Looking forward to further legislative developments in 2016 there are several things of note.

We now have confirmation that there will be four phthalates added to the RoHS list of restricted substances that become effective from July 2019 or July 2021 for product categories 8 (medical devices) and 9 (monitoring and control instruments). This takes the total number of RoHS2 (2011/65/EU) restricted substances to ten.

Several RoHS2 exemptions are set to expire on 22 July. Renewal requests for many existing exemptions are under review. If renewals are not granted the products that were “compliant by the use of an exemption” face becoming “non compliant”. Any Electrical and Electronic Equipment (EEE) that is already on the EU market on this date can continue to be sold. However, new EEE using expired exemptions cannot be placed on the market after the 22nd.

REACH has witnessed a change to the definition of complex articles. A preliminary ruling is in place at present and a final ruling, when it is announced, will be effective immediately.

Recently the European Court of Justice (ECJ) said the 0.1% threshold for notifying Substances of Very High Concern (SVHC) in articles applies to “each of the articles incorporated as a component of a complex product” rather than to the entire article as it has been previously interpreted.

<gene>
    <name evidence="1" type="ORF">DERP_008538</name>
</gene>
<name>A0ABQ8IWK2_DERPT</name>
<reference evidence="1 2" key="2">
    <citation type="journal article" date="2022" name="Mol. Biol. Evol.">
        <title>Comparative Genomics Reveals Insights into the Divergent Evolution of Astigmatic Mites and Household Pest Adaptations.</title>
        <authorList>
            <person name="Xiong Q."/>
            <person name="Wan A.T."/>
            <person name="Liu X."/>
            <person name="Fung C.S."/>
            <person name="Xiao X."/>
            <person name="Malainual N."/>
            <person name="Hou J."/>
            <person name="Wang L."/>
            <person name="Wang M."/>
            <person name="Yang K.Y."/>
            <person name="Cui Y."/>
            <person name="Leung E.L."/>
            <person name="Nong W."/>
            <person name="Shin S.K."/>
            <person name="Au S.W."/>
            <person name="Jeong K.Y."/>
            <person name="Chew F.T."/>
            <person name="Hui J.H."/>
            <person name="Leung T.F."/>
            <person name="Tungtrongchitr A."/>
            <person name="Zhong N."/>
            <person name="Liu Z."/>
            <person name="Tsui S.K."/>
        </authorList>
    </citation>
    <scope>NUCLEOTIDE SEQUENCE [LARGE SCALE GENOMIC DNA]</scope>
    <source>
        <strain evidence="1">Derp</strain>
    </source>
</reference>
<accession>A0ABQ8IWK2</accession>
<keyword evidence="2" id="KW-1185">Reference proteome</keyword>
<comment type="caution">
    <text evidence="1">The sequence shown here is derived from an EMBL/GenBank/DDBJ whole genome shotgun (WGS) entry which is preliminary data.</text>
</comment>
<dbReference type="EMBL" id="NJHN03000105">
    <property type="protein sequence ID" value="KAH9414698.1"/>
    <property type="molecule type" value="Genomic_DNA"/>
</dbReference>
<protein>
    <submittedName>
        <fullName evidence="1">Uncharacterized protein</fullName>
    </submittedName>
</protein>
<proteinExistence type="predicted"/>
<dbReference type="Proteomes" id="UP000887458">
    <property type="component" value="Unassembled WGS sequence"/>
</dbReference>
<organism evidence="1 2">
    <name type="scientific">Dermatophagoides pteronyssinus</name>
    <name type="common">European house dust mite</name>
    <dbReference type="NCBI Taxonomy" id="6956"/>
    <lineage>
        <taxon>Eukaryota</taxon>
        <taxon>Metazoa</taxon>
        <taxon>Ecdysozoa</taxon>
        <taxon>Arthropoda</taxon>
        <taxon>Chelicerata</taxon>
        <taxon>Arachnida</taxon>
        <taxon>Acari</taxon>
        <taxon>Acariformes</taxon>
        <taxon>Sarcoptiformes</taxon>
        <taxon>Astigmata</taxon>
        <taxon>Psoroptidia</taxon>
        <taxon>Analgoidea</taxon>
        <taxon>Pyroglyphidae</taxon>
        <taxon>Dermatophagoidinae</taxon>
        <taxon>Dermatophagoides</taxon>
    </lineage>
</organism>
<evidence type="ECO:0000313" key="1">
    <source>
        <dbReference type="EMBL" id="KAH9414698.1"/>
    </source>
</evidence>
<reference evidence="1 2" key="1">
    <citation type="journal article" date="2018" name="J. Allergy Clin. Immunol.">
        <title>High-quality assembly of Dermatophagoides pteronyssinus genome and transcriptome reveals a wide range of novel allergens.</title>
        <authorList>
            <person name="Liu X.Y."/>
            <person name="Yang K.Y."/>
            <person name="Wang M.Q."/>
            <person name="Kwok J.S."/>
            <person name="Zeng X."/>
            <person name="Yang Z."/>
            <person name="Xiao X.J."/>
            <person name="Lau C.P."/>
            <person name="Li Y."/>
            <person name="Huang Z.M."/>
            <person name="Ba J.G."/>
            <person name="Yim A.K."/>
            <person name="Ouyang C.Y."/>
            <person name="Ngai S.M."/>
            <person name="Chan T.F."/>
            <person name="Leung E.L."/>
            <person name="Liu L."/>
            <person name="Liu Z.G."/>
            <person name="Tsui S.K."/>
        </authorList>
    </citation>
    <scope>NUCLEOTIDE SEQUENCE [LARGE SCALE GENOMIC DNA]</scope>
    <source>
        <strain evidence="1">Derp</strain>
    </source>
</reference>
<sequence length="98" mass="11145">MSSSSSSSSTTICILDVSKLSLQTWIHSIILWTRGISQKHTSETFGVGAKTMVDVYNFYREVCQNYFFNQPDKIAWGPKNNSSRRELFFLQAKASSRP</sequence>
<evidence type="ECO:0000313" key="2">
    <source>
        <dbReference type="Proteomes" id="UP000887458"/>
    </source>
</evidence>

This ruling could have a substantial impact on manufactures of finished electronic products where each individual component will need to have a REACH declaration before the complete product can be declared. Some manufactures may need hundreds of declarations from their suppliers before they can confirm their products do not contain a SVHC.

Five new SVHCs have been added to the REACH Candidate List for Authorisation taking the total to 168 substances. New additions include UV absorbers that may be found in plastics and a substance used in Li-ion battery electrolytes.

The Low Voltage and EMC Directives have been recast and take effect in April. There are no substantive changes in requirements but technical files should include “adequate analyses and assessments” of risk while manufacturer declarations of conformity should adhere to a new template.

The Radio and Telecommunications Terminal Equipment (R&TTE) Directive will be replaced by the Radio Equipment Directive (RED) in June.

The Directive ensures a single market for radio equipment by setting essential requirements for health and safety, electromagnetic compatibility and efficient use of the radio spectrum.

Finally, Conflict Mineral legislation is anticipated in Europe. Politicians are still shaping the legislation and it is unclear whether it will apply to downstream companies. A final decision is expected later in the year.